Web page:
So let’s now suppose the rocket ship is accelerating. (We will imagine that it is accelerating slowly, so we don’t approach the speed of light!) Since the rocket ship is moving upward, the first signal will have less distance to travel than before and so will arrive sooner than one second later. If the rocket ship were moving at a constant speed, the second signal would arrive exactly the same amount of time sooner, so the time between the two signals would remain one second. But due to the acceleration, the rocket ship will be moving even faster when the second signal is sent than it was when the first signal was sent, so the second signal will have even less distance to traverse than the first and will arrive in even less time. The observer on the floor will therefore measure less than one second between the signals, disagreeing with the ceiling observer, who claims to have sent them exactly one second apart.
This is probably not startling in the case of the accelerating rocket ship—after all, we just explained it! But remember, the principle of equivalence says that it also applies to a rocket ship at rest in a gravitational field. That means that even if the rocket ship is not accelerating but, say, is sitting on a launching pad on the earth’s surface, if the ceiling observer sends signals toward the floor at intervals of one each second (according to his clock), the floor observer will receive the signals at shorter intervals (according to his clock). That is startling!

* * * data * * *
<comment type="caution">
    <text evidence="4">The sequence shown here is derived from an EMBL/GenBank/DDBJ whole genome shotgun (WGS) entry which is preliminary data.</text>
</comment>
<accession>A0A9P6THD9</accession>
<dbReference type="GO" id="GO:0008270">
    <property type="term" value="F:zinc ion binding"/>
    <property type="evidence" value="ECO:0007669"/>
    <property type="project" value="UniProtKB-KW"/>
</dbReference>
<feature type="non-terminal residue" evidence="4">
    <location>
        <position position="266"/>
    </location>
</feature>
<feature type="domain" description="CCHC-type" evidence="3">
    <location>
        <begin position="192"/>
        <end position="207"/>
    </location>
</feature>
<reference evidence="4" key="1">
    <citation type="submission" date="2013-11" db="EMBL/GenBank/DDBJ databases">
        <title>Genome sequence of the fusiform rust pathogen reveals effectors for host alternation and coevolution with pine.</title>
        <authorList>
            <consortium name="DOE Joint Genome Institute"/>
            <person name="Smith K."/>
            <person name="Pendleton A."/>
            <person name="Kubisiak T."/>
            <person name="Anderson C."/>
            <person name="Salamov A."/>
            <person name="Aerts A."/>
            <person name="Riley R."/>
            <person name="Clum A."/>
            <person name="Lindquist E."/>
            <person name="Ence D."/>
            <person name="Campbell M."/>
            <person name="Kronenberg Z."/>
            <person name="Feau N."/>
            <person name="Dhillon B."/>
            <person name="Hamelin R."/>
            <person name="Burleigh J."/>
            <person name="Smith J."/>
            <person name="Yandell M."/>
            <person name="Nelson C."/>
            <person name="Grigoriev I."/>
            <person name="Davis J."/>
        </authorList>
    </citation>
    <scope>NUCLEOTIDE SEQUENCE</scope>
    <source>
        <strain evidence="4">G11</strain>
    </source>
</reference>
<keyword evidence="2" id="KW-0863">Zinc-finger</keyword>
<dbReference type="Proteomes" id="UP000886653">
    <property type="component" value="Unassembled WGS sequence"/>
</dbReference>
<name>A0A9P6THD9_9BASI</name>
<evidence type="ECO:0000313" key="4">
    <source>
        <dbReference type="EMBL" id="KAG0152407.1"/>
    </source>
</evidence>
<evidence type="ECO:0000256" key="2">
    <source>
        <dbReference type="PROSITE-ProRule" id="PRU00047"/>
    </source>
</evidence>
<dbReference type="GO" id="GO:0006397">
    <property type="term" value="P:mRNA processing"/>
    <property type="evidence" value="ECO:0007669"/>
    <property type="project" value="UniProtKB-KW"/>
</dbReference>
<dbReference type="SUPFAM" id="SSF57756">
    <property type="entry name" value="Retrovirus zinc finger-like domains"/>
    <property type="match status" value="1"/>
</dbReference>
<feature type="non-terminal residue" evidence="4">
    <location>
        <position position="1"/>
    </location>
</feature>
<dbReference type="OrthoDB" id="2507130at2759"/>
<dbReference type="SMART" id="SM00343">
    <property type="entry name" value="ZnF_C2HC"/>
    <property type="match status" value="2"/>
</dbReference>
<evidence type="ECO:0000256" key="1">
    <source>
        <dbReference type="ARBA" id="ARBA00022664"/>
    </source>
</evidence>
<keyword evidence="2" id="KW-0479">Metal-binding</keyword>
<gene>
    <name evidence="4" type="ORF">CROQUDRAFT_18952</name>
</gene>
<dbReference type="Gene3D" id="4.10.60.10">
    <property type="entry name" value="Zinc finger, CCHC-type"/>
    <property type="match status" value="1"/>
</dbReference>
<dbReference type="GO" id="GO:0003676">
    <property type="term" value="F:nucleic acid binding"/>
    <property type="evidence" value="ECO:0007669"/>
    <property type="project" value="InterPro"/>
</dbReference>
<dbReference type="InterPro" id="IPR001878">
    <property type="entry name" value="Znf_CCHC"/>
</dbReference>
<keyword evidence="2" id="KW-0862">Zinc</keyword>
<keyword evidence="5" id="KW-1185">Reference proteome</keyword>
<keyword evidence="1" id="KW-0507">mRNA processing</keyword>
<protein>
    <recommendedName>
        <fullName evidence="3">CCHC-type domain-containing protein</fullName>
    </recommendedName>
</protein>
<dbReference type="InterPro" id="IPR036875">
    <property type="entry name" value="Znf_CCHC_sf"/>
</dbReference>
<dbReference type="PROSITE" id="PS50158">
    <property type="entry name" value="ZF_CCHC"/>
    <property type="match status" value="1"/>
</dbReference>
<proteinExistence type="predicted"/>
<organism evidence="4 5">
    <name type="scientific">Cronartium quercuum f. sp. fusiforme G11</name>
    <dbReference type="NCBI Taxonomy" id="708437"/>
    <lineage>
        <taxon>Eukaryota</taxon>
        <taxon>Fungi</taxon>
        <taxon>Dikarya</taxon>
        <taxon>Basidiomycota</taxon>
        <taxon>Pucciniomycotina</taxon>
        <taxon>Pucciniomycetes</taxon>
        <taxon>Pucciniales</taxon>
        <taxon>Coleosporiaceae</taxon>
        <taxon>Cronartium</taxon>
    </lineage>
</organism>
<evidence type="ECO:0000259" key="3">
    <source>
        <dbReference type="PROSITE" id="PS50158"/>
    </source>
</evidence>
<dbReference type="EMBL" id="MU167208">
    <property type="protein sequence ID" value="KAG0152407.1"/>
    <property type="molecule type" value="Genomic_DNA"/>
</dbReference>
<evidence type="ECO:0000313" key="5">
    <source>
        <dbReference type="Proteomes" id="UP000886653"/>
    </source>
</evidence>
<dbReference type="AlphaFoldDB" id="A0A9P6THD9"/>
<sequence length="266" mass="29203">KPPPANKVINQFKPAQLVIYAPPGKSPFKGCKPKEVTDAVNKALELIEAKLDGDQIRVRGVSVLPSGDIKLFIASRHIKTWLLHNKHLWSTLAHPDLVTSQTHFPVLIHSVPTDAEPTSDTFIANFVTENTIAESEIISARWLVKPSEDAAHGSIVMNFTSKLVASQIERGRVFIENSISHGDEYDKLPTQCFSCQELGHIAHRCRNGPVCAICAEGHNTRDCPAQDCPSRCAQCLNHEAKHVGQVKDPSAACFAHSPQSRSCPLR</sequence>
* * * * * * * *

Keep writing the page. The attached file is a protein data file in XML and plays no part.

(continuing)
You might still ask whether this means that gravity changes time, or whether it merely ruins clocks. Suppose the floor observer climbs up to the ceiling, where he and his partner compare their clocks. They are identical clocks, and sure enough, both observers will find that they now agree on the length of a second. There is nothing wrong with the floor observer’s clock: it measures the local flow of time, wherever it happens to be. So just as special relativity tells us that time runs differently for observers in relative motion, general relativity tells us that time runs differently for observers at different heights in a gravitational field. According to general relativity, the floor observer measured less than one second between signals because time moves more slowly closer to the earth’s surface. The stronger the field, the greater this effect. Newton’s laws of motion put an end to the idea of absolute position in space. We have now seen how the theory of relativity gets rid of absolute time.